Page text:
The Modern Project

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The Modern Project is a general name for the political and philosophical movement that gives rise to modernity, broadly understood. The modern project begins in the late Middle Ages or the Renaissance. Retrospectively philosophers, scientists, and other historical figures in Western culture can be seen during that period as displaying a greater proclivity to question the givenness of the world--a givenness espoused in classical philosophy and Judeo-Christian revelation--and to assert the centrality of the human mind as the basis for human power. Some ideated abstractions associated with the modern project include: individualism, liberalism, marxism, mechanism, rationalism, scientism, secularism, and subjectivism.

Niccolò Machiavelli, Francis Bacon, René Descartes, and Galileo Galilei can all be said to be important initiators of the modern project, however the conceptual shift that prepared the way for the modern project likely began even earlier with the writings of Duns Scotus[1] and William of Ockham. The success of Newtonian mechanics marked a major victory of the modern project and is sometimes credited with beginning the Enlightenment.

The use of the word "project" in this case is related to Heidegger's use of Entwurf, often translated as project or projection, in Being and Time. "An Entwurf in Heidegger's sense is not a particular plan or project; it is what makes any plan or project possible." [2] The use of Entwurf is in direct response to German philosophers who saw the "modern" as a moment unfolding in history rather than as a condition of being. Heidegger's use of Entwurf thus moves the ground of the discussion from historicism to ontology.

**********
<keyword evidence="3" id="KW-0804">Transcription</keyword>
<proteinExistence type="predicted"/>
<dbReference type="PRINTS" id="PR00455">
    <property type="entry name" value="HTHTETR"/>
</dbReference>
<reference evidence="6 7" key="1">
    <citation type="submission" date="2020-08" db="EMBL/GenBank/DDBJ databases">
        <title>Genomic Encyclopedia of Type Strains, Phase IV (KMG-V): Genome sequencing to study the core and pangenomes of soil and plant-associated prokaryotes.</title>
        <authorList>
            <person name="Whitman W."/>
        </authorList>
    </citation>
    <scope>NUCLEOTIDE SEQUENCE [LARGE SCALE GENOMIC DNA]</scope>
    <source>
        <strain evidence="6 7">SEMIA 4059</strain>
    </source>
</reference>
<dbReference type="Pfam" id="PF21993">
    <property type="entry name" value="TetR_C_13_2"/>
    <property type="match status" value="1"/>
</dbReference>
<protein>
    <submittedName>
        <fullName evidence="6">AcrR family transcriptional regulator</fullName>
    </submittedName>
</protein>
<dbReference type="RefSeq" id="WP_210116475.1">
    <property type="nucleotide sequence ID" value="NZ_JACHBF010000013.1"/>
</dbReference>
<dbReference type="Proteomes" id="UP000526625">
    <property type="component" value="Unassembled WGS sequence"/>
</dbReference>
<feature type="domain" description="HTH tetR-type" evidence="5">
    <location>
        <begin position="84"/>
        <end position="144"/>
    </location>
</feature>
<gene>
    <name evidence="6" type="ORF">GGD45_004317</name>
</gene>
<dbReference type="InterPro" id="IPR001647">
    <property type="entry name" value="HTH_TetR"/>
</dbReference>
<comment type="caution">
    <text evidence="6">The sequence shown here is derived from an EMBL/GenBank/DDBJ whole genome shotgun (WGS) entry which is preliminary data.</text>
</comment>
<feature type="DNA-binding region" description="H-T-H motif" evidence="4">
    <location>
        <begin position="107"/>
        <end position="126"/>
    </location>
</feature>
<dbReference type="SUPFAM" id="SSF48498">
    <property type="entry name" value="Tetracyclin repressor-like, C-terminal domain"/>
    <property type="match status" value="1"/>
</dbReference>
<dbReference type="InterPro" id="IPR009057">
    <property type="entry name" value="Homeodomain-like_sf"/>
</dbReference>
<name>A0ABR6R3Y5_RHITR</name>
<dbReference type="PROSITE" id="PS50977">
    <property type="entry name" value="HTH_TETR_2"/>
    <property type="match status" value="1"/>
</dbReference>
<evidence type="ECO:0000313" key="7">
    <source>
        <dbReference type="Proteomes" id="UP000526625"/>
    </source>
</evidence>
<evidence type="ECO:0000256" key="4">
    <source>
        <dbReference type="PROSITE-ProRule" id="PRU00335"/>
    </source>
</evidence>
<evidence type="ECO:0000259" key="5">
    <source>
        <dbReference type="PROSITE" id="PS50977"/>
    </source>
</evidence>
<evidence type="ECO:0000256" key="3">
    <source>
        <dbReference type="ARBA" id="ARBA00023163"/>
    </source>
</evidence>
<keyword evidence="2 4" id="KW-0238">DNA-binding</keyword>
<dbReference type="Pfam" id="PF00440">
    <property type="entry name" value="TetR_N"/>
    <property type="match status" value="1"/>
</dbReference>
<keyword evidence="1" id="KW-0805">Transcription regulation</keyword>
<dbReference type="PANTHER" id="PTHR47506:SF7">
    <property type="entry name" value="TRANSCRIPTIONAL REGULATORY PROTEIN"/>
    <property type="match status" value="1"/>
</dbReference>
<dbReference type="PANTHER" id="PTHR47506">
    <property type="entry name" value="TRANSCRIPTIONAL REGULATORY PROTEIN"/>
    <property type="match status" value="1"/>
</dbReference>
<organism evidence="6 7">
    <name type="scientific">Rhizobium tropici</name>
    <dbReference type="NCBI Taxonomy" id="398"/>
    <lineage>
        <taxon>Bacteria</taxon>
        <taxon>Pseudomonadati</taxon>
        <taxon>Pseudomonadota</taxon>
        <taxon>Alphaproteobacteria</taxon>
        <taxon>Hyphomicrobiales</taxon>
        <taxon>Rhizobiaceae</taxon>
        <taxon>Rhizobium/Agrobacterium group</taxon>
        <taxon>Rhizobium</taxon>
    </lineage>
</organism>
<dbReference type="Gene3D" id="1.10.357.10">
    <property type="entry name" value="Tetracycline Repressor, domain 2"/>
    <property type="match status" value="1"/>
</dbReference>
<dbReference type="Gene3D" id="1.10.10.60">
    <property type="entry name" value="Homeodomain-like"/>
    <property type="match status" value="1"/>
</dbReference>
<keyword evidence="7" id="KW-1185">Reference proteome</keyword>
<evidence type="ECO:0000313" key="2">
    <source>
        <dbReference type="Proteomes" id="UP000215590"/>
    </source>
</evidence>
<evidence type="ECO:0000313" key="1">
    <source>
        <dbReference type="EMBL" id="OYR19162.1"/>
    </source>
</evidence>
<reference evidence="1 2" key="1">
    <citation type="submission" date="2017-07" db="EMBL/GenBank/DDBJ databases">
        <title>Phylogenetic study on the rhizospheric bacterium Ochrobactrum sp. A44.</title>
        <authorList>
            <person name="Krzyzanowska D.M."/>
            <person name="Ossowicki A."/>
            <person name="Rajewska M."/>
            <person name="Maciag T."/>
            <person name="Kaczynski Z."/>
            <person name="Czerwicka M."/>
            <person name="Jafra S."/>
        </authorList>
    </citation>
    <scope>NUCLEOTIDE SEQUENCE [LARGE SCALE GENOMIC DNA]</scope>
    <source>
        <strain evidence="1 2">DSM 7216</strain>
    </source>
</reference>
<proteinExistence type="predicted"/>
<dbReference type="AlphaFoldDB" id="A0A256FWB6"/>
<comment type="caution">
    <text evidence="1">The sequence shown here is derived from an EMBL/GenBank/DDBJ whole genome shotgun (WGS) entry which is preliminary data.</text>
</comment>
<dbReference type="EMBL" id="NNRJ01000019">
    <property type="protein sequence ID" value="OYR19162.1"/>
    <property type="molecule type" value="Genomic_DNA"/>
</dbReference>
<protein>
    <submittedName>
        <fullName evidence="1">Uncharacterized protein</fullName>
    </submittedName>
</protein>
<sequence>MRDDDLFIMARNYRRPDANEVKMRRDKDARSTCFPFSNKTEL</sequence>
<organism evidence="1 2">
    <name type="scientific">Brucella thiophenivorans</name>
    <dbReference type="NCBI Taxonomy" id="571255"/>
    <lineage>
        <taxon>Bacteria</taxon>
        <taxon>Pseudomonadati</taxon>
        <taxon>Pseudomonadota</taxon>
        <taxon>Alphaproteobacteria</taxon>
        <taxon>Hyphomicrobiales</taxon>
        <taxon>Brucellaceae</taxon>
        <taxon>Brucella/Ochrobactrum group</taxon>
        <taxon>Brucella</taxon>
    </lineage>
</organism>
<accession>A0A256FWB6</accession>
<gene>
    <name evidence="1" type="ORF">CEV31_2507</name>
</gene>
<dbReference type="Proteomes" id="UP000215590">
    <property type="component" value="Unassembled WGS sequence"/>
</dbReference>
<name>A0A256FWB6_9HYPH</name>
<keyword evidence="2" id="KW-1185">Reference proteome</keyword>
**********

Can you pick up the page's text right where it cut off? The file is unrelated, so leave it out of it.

Leo Strauss says of the modern project that it no longer allows philosophy or science "to be understood as essentially contemplative," but instead requires that those two disciplines actively seek to relieve man's estate. The purpose thereof is to promote ever greater prosperity, freedom, and justice.[3]

Further reading[edit]

  • Rémi Brague, The Law of God: The Philosophical History of an Idea (Chicago: University of Chicago Press, 2008).
  • Edward Feser, The Last Superstition (South Bend, IN: St. Augustine's Press, 2008).
  • Brad S. Gregory, “Science Versus Religion?: The Insights and Oversights of the ‘New Atheists’,” Logos 12:4 (Fall 2009), 17–55.
  • Mark Shiffman, "The Divine Law and the Modern Project," Modern Age 50:1 (Winter 2009).
  • Richard Wolin, Heidegger's Children: Hannah Arendt, Karl Liwith, Hans Jonas, and Herbert Marcuse (Princeton and Oxford: Princeton University Press, 2001), p. 99.

References[edit]

  1. ^ Gregory 2009
  2. ^ Michael Inwood, ed., "Projection and the A Priori Archived 2012-03-17 at the Wayback Machine," A Heidegger Dictionary (Blackwell Publishing, 1999).
  3. ^ Strauss, Leo (1964). The City and Man. Chicago 60637: The University of Chicago Press. p. 4-5. ISBN 978-0-226-77701-6.CS1 maint: location (link)